The Infamous Online ‘Mommy Wars’
The other day I rashly remarked to a friend after receiving some online insults on a controversial blog post of mine: “They say motherhood brings out the best in women. Well, I’m here to tell you IT BRINGS OUT THE WORST in some women!”
It does occasionally seem as though a lot of the moms lurking online are waiting to be offended by someone else’s worldview so that they may lash out with sassy diatribes that supposedly prove their own moral or intellectual superiority. But truth be told, though some people express their disapproval excessively and distastefully, all of us, moms or not, spend our lives judging. All day, every day. Making judgment calls about people and situations and beliefs are a large part of what makes us critically thinking human beings. We advance through life by gauging morality, deciding what we believe and what we don’t, who we agree and disagree with and why.
Thing is, ‘judging’ others isn’t the problem. The problem is how we express our judgment. Especially online, where those expressing opinions and beliefs contrary to our own seem less like living, breathing human beings and more like thumbnail images on a computer screen. Many of us, myself included, fall prey to dehumanizing others when disagreeing via the Internet. Precisely because we aren’t looking at fellow human beings but rather at a technological device we easily reduce those who offend us to all their imagined worst traits. And so we judge in ugly ways, assuming that they must be ignorant or close-minded or heartless and treating them as such.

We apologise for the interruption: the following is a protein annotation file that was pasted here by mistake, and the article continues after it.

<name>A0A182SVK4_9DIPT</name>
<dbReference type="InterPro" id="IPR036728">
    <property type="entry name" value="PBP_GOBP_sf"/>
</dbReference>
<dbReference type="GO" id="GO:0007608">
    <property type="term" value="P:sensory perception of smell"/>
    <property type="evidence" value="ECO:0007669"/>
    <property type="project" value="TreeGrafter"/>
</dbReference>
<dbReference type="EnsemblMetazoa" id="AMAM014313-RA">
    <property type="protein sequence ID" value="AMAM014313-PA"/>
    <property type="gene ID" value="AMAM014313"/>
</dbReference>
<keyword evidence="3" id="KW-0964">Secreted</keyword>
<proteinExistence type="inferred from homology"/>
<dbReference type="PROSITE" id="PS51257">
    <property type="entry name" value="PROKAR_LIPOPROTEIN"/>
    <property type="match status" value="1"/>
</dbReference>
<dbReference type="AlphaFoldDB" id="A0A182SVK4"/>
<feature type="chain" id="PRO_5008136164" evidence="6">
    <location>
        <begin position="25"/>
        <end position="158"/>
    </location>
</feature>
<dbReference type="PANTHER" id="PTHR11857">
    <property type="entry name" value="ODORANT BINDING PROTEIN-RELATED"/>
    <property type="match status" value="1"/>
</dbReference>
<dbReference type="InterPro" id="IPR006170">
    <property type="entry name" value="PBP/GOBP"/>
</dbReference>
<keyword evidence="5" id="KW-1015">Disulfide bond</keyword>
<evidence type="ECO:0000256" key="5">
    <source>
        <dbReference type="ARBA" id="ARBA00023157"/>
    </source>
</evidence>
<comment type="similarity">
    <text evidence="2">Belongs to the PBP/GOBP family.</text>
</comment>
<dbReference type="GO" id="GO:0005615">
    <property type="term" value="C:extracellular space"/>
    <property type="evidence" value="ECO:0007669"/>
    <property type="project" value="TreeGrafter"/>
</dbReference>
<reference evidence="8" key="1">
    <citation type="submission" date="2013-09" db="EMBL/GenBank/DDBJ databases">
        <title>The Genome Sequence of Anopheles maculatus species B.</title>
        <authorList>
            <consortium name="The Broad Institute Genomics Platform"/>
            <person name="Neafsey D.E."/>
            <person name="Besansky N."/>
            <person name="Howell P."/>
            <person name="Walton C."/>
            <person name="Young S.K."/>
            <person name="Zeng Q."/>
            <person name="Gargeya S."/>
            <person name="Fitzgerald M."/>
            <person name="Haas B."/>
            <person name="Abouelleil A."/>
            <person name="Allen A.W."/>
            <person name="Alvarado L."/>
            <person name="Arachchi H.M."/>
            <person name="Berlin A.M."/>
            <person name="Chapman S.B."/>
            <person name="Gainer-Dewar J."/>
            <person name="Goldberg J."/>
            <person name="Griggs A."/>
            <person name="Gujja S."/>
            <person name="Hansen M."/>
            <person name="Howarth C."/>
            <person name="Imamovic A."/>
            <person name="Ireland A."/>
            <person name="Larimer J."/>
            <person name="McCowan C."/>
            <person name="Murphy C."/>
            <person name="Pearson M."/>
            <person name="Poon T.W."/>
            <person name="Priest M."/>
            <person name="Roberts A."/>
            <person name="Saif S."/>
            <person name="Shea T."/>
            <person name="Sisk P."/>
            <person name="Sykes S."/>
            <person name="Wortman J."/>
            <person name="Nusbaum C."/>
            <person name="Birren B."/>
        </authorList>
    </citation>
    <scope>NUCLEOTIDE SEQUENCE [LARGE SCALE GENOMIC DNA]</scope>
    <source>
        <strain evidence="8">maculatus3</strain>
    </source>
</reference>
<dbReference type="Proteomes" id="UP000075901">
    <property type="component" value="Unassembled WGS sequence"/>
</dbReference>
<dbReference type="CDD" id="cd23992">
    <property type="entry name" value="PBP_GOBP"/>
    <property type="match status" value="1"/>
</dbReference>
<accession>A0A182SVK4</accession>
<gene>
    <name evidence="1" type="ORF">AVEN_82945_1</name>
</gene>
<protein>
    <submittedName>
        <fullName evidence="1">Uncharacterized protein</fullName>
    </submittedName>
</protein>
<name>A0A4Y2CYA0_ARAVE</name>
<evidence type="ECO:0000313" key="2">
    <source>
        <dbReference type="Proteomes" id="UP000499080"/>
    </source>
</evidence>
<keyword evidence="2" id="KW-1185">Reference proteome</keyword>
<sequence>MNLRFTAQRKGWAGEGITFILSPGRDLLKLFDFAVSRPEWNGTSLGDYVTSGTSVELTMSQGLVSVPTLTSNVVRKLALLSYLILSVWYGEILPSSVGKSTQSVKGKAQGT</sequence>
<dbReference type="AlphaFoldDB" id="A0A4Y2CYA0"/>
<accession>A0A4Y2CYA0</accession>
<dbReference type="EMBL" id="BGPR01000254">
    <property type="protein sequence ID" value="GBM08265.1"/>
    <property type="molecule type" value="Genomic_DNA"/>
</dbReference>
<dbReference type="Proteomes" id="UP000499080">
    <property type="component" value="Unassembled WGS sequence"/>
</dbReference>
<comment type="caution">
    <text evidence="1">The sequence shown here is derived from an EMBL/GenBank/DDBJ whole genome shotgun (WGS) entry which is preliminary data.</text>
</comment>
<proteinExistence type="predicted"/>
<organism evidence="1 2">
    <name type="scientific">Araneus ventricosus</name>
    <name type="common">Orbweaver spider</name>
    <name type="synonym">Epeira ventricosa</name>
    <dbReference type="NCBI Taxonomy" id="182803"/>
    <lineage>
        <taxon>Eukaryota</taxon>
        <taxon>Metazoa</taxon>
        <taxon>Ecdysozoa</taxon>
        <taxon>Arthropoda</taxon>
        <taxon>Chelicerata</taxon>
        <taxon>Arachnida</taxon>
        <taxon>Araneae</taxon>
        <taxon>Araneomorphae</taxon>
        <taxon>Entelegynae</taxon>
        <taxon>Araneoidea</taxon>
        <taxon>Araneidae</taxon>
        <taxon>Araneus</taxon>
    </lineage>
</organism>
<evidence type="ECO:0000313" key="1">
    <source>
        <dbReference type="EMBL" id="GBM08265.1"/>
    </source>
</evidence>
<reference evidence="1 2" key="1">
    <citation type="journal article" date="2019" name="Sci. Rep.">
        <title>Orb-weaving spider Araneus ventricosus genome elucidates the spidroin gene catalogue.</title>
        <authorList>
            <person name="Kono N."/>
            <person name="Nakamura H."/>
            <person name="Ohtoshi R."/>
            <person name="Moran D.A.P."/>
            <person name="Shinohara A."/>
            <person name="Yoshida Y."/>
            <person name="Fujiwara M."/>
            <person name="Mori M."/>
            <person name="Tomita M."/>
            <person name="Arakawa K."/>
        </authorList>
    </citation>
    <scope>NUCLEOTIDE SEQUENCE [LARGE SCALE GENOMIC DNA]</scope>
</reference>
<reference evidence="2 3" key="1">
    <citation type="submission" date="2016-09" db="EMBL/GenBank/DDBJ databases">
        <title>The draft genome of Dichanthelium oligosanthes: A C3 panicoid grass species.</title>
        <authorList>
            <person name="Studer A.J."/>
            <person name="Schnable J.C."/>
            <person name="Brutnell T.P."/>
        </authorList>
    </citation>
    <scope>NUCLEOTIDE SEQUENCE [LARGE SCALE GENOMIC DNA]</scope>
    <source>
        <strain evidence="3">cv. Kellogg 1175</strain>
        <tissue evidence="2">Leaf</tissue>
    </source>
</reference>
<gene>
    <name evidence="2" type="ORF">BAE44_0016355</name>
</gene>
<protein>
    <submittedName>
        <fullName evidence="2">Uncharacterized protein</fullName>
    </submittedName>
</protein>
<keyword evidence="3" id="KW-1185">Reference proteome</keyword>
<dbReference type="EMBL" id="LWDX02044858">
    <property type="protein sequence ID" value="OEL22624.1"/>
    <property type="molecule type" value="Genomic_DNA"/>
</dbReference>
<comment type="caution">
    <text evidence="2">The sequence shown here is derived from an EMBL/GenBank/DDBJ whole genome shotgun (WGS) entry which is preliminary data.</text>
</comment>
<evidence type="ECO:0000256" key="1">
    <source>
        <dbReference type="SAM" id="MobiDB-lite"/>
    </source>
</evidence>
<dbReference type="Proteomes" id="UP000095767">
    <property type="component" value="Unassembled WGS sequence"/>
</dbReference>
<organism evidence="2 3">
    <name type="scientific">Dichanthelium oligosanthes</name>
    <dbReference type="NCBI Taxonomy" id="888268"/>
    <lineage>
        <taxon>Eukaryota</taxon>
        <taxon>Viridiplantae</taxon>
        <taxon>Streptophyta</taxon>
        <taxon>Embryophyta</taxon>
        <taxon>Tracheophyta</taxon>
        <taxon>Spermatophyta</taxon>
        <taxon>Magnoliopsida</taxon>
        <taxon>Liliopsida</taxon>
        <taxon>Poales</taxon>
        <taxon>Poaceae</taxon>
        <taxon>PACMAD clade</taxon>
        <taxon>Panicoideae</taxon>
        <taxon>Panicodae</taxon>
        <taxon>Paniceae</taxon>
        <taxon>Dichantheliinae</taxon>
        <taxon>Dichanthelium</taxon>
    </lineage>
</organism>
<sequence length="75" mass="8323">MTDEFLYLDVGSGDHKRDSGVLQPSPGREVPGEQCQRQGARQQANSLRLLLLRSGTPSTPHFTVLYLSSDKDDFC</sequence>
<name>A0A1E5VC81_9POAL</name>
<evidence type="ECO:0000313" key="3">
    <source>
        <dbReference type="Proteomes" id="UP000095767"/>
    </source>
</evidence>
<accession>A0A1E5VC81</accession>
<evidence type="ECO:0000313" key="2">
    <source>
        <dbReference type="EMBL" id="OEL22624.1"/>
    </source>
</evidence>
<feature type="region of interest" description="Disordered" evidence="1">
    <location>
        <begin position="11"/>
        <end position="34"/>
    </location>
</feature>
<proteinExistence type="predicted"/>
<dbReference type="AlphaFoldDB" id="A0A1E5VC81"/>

But there is another way to judge. First off, remember that despite how annoying we find others, chances are they have very real reasons for believing the way they do. There are reasons people are angry or overly passionate or just plain wrong. They were raised differently, taught differently, suffered differently. Their own life experiences and struggles molded them into the person they are and the beliefs they express.
I myself don’t apologize for my worldview and beliefs. If they offend someone, I don’t particularly care. I only care that I did my part to express myself consciously and compassionately and in a manner that acknowledges the humanity of those with whom I disagree.
So I’m not going to say “Let’s stop judging each other, moms.” The suggestion itself sounds patronizing, and pretty impossible, considering judging is one of the things humans do most often and best. Instead I encourage those who struggle with anger and taking offense at others’ lifestyles/opinions to re-evaluate the ways in which they react. After all, online interaction is still interaction with other complex human beings who deserve to be treated with dignity no matter how horribly ‘wrong’ we consider them.